Lost Years

Title: Lost Years: A People's Struggle for Justice
Directors: Kenda Gee and Tom Radford
Year: 2012
Length: : 92 minutes
Available: Lost Years

Having a review on a documentary about Chinese history on a gay website may seem unusual. There are many gay, bisexual and trans Chinese. In order to support GLBT people, it is necessary to support people of all races and ethnicities. The same attitudes used to justify discrimination against sexual minority peoples are used to justify discrimination against people on the basis of their race. Created Gay stands opposed to discrimination against all people, not just against gay, lesbian, bisexual and trans people. The documentary Lost Years is an award-winning video. The video cover states Lost Years won the Best Documentary History and Culture award at the Guangzhou International Documentary Film Festival, Grand Prize Best Feature Documentary at the 16th Rhode Island International Film Festival and Official Selection at the 16th Seattle International Film Festival. Lost Years was a Finalist in several film festivals, including the Park City Film Music Festival, the Yorkton Film Festival, the Canadian Society of Cinematographers, the Gala Awards and the Alberta Film and Television Awards.

Lost Years is a documentary about 150 years of Chinese history and pioneering in Canada. While the documentary is about Canadian history, there are elements of United States Chinese history. Europeans wishing to enter the United States could enter in as little as two hours, while Chinese immigrants might need to wait as long as two years. United States policies restricting Chinese immigration and oppressive actions that drove many Chinese immigrants out of some United States Pacific cities impacted on Canadian immigration policies. The Canadian Government placed a heavy "head tax" on only Chinese immigrants, forcing Chinese immigrants to pay money to immigrate.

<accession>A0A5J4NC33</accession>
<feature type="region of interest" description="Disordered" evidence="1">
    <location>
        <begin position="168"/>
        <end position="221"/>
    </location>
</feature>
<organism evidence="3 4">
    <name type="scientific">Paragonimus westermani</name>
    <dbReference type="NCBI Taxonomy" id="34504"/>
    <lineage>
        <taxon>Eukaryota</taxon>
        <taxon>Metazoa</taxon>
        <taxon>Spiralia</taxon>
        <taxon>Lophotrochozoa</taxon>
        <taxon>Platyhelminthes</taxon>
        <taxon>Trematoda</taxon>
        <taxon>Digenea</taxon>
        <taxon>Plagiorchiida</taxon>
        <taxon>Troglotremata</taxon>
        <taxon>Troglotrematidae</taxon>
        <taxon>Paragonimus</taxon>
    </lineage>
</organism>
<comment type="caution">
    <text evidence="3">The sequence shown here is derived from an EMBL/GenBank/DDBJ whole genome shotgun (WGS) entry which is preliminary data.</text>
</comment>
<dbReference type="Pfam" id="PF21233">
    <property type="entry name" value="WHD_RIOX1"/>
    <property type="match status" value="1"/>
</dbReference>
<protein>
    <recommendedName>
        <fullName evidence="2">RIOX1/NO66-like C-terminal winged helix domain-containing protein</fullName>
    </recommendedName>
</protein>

Even though Chinese pioneers helped build Canada, building the most dangerous parts of the railroad through the mountains of British Columbia, Chinese immigrants in Canada faced challenges of discrimination that generally excluded the Chinese from some occupations and that made it difficult for Chinese men to serve in the military.

Though Lost Years we hear Chinese pioneers and their families telling stories of their contributions to Canada and of their struggle for equality and justice. The stories are moving and need to be heard by all Canadians.

Additional information about Lost Years can be found online at the Lost Years website, http://www.lostyears.ca. The documentary can be ordered online from the Lost Years website.